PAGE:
|MadSci Network: Biochemistry|
Trypsin cleaves peptide bonds in ANY protein (including casein) that are found after either lysine or arginine amino acids. So, this means that trypsin will chop a protein like casein into very small pieces (assuming that it has a number of lysine and arginine amino acids in its primary sequence). Presumably trypsin will make milk translucent because it has broken down casein and other proteins into smaller pieces, which would make the milk less opaque.
So, I dont know how much detail you need on the inhibitors, so I will just say simply that soybeans contain lots of proteins, including an enzyme (called "Soybean Trypsin Inhibitor") that binds to trypsin and inihibits its action. So, if you eat too many soybeans they will affect your digestion of ALL foods. Soybeans are considered toxic in large quantities. I don't know how copper sulphate works to inhibit trypsin.
In terms of the molecular mass of trypsin, the reason you keeep seeing different masses is that there are a lot of different types of trypsin - i.e. if you get trypsin from human or from cow, those two proteins are different. They may have the same tertiary structure, but their primary sequences will be slightly different from each other, which results in small differences in mass. Just choose one trypsin and then you might want to mention in your report specifically which trypsin you are using for molecular weight. So, if 1% is 1g of trypsin in 100 mL solution, then it is 5/100 = 0.05 g trypsin in 5 mL solution. So, if you use the molecular weight of bovine trypsin (~23.3 kDa = 23300 g/mol), then it corresponds to 2.1E-06 moles of trypsin.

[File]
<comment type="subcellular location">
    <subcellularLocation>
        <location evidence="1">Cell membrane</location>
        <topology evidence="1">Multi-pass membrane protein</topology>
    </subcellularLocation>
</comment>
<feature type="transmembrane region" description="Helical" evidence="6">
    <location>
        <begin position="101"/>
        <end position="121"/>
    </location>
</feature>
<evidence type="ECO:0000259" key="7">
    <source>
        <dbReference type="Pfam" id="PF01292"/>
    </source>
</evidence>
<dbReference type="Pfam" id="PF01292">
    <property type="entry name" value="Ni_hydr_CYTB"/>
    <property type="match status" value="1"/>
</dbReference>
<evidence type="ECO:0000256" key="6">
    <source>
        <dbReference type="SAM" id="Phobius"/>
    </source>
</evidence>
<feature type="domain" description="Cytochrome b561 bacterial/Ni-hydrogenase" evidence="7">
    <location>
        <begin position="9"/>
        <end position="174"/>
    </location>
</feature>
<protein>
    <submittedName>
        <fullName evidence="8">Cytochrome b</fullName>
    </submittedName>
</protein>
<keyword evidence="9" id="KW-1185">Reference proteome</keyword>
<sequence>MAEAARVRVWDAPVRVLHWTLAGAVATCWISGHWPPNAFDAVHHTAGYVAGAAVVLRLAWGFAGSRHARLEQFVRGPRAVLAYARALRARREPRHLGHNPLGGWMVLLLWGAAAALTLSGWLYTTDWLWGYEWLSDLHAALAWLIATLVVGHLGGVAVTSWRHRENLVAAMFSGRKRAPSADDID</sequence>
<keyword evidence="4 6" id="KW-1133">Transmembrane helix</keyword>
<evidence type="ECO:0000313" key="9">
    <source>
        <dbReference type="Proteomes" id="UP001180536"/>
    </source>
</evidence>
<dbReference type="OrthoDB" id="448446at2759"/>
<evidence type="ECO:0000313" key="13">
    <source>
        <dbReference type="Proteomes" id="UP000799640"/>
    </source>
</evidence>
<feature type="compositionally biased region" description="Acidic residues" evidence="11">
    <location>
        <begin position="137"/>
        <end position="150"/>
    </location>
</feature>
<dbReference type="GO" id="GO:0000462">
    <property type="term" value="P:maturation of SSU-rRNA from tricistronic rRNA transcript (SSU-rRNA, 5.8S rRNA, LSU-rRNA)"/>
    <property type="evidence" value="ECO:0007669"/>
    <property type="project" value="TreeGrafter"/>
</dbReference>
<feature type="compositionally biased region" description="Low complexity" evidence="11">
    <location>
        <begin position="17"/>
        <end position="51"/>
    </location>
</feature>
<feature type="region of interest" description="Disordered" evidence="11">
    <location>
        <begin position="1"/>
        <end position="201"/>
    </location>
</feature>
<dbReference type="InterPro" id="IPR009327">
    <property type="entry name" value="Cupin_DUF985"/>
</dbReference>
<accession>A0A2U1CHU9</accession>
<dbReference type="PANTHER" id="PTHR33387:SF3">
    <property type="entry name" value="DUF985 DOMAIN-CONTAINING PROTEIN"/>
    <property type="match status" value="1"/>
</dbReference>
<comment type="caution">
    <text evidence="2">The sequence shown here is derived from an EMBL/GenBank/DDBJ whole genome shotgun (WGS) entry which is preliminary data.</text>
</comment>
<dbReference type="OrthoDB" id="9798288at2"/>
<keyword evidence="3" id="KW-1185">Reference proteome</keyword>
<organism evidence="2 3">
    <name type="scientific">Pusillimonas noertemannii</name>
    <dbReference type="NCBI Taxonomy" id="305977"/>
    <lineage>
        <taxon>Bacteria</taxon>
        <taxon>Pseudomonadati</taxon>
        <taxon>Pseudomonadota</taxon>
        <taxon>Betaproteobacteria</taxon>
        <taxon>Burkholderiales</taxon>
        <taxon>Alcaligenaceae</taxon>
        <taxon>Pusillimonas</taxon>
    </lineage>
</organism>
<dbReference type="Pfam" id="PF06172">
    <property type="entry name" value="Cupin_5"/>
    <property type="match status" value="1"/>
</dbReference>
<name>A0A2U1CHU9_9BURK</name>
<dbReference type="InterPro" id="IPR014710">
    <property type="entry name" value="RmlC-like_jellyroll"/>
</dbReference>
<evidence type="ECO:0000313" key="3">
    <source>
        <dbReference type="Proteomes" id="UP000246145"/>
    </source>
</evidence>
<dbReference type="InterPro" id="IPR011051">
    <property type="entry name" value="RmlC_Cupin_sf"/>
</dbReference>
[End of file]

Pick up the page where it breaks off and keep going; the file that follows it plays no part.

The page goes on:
Hope this helps!
[Moderator's Note: We have some answers in our archives that discuss some modes by which copper ions can inhibit proteins, and proteases in specific. Take a look at answers 1170952921.Bc, 1108142071.Bc, 1171305594.Bc, and 963184462.Bc. -- Steve Mack]
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